Balk: Is anything really a waste of time?


Tim Balk, Assistant Opinion Editor

I recently had a debate with a fellow Northwestern student about whether or not video games represent a worthwhile way to spend time. Sports video games, he insisted, had significantly improved his sports knowledge.

Just a few hours later I found myself in a discussion about the cultural value of professional sports with my brother. He argued that pro sports are a distraction from things that matter, a useless leisure activity providing folks with a “false sense of intellectual stimulation.” I was unconvinced. “Isn’t everything a distraction from others things?” I retorted.

I believe pro sports are valuable and I devote a significant amount of my time to reading about, watching and following them. I do not feel the same way about video games, which I rarely indulge in. But who is to say what’s a worthwhile way to spend time? And what components of culture are more or less valuable?

For me, this is a defining question of life. I constantly prioritize and reprioritize the ways I spend my time, like a chef trying to find just the right mix of ingredients to achieve a perfect dish. College makes the balance even harder.

Take Tuesday night. I have a laundry list of things I’d like to do. I still have not, to my great disappointment, seen Black Mass, and I’d like to hit up the movie theater. Then there’s the Democratic primary debate. Hillary Clinton, Bernie Sanders and three guys nobody cares about. I have to watch that, right? What about the Mets-Dodgers playoff game, the jog I’m due for, the dinner I need to eat, the copy of Monday’s New York Times I scooped up and keep saying I am going to read, the internships I still need to apply for and the homework for my Wednesday classes? I even stress about how to spend my free time, all with the recognition that I might just spend my evening wasting away on Facebook, accomplishing nothing on my to-do list.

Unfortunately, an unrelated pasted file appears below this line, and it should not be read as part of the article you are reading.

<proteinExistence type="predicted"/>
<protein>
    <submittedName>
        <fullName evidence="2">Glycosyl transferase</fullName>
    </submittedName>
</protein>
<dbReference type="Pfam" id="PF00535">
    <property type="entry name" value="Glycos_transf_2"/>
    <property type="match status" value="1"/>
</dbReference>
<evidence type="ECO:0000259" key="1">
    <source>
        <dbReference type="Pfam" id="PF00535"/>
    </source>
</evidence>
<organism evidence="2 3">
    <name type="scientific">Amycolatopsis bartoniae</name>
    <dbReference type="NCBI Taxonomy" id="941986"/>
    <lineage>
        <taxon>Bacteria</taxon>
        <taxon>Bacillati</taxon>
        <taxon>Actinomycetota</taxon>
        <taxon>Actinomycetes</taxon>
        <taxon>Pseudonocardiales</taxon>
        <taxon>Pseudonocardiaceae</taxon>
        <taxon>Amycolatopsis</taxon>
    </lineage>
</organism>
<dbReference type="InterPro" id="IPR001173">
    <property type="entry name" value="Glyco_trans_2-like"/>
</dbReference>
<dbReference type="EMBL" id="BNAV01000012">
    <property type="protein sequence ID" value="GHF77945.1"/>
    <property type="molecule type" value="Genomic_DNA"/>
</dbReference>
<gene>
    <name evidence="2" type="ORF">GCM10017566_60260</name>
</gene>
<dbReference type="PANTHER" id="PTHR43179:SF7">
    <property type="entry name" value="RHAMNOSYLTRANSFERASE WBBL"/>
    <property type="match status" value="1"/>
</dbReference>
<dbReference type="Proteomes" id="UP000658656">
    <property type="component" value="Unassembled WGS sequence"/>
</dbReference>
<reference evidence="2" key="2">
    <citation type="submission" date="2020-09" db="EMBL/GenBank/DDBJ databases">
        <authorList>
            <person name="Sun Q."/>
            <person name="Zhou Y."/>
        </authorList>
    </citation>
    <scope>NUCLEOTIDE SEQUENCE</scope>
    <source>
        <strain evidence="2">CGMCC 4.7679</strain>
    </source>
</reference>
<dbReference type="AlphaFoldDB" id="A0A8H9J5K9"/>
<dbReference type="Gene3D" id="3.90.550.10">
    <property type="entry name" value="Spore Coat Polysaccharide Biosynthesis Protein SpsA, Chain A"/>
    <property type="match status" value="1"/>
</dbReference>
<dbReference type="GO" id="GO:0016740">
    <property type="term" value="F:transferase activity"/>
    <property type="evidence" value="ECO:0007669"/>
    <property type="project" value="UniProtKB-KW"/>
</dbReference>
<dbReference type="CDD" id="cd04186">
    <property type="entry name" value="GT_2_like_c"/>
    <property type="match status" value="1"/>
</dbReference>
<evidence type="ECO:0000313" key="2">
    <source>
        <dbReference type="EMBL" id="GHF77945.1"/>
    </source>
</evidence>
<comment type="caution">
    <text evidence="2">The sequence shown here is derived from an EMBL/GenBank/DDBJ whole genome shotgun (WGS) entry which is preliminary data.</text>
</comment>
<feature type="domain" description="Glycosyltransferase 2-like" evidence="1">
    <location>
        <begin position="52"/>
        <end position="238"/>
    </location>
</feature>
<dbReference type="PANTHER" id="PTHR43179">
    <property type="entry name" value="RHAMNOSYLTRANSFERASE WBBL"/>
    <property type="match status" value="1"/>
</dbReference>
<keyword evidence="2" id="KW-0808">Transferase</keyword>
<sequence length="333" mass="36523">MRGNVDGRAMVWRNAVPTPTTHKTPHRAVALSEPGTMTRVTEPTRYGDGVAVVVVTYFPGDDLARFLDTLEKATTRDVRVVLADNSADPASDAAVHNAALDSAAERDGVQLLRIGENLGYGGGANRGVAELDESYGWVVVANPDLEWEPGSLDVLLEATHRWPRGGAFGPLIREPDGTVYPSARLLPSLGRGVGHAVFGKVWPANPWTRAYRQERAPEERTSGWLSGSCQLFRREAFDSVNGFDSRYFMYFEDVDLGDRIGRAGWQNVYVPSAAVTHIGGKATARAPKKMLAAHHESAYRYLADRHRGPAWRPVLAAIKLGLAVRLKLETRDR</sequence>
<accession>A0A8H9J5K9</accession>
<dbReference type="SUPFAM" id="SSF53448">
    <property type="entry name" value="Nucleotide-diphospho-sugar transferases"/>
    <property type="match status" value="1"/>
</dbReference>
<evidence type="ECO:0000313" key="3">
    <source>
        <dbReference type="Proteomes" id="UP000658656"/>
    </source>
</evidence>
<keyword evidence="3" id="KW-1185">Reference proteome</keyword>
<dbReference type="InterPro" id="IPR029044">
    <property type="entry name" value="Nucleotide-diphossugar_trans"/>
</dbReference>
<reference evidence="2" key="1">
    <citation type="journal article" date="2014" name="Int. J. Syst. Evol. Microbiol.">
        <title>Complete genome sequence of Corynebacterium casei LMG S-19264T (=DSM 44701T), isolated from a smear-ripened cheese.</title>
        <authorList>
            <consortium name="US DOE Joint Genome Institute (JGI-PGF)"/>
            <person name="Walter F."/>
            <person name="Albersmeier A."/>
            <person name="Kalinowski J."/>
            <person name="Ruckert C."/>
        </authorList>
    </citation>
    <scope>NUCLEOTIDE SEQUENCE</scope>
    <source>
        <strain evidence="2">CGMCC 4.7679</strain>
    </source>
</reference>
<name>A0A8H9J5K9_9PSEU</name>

This raises the ultimate question: If I do just stare at Facebook, is there anything wrong with that? Is there really a right or wrong way to spend time? Or to live life?

My answer: no. There is no right or wrong lifestyle. No correct way to spend time. I might have to eat my words regarding video games.

Part of the magic of life, though, is that each action reaps its own benefits. Humans are in a constant state of learning, whether they are playing video games, reading the news or simply lying in the grass staring at the stars.

There is no best way to balance activities or education. Education itself merely leaves its learners with a different set of skills and knowledge than those who miss out.

College students, for example, miss out on the experiences of those who do not attend college and vice versa.

What, then, of my brother’s argument about differing values of different cultural institutions? The validity of his view really depends on what you think makes activities valuable. Pro sports, after all, do have the potential to advance social justice, although their positive effects on society are often incidental and ancillary.

This merely puts pro sports on par with music or the arts.

All add to the fabric of culture and to the human experience. There is no putting a value on that.

The value of time, meanwhile, is equally ineffable. How you spend it is up to you. But don’t worry that you are spending it the wrong way. Because in 200,000 years on earth, humans have yet to define the right way, and we may not fully comprehend the true benefits of many activities we find enjoyable.

Tim Balk is a sophomore in Medill . He can be reached at [email protected]. If you would like to respond publicly to this column, send a Letter to the Editor to [email protected].

The views expressed in this piece do not necessarily reflect the views of all staff members of The Daily Northwestern.